- Quickly skim the AMBOSS articles on the condition you think the patient is most likely to have before meeting your preceptor to present the patient.
- Take the time you need to prepare and rehearse a concise and well-structured presentation, but don't get hung up on details.
- Top tips:
- Study your patients.
- Pay attention to questions.
- Begin your shelf studies early.
- See “Clinical evaluation: how to impress your preceptors” in the “ ” to learn more about preparing for attending questions.
The shelf exam 
- For more information about the shelf exam, see the “ ” article.
- The general topics and systems you should thoroughly study for your family medicine shelf exam are:
- General principles, including normal age-related findings and care of the well patient (5–10%)
- Cardiovascular, respiratory, GI, endocrine, and musculoskeletal systems (5–10% each)
- Behavioral health and social sciences (5–10% each)
- Skin and subcutaneous tissue (3–7%)
- Other systems (immune, blood and lymphoreticular, nervous, renal and urinary, female reproductive and breast, male reproductive; 1–5% each)
- Epidemiology and population health (1–5%)
AMBOSS study plan
- AMBOSS: You can use AMBOSS both as a clinical companion on the wards and a reliable study guide for your family medicine shelf exam.
- American Academy of Family Physicians (AAFP): Membership includes access to the online journal American Family Physician. 
- American College of Physicians: Membership includes access to Annals of Internal Medicine and DynaMed. 
- American Academy of Pediatrics (AAP): Membership includes access to PediaLink® for Medical Students.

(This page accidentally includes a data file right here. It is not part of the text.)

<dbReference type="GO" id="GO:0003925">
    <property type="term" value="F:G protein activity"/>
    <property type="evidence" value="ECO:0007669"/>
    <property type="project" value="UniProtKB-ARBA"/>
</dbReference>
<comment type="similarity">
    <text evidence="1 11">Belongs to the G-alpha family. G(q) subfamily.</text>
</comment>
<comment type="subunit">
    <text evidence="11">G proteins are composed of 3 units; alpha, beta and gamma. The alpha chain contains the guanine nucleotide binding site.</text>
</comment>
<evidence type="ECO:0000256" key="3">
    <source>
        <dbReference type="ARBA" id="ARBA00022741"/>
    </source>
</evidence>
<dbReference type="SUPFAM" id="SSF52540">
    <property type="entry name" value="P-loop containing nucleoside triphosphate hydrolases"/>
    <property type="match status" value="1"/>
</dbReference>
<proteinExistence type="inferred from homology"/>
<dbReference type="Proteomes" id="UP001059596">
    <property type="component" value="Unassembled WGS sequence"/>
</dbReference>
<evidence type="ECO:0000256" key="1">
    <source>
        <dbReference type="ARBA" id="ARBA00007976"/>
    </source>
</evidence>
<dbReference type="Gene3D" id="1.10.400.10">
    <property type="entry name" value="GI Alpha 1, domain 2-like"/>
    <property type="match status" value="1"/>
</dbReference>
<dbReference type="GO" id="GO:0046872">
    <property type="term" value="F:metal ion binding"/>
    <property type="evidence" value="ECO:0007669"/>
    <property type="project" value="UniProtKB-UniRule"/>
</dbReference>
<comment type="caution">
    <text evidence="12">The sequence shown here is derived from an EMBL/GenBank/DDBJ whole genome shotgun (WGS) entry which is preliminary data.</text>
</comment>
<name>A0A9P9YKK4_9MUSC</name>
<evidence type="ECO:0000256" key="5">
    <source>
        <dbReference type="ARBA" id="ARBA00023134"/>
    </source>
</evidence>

- American College of Obstetricians and Gynecologists (ACOG) 
- Aquifer family medicine (formerly fmCASES) 
- Case files family medicine 
- Anki decks  with AMBOSS add-on
- See “Study resources” in the “ ” article for more information.
Preparing for residency application
Considerations if you want to specialize in this field
- Inform your preceptors and residents that you wish to pursue family medicine as a career and are willing to take on additional patients and seek further learning opportunities.
- Current residents are a great resource for advice as they have just recently gone through the process of deciding for a career in family medicine and applying for residency.
- Away rotations are not required, but extremely helpful if you wish to match at a specific program or place.
- See the article “Residency applications” for more information.
- As a general rule, always show interest in your current rotation even if you are sure you want to pursue another field of medicine.
- The wide range of patient types in family medicine will help you expand the horizons of your medical knowledge and career perspectives.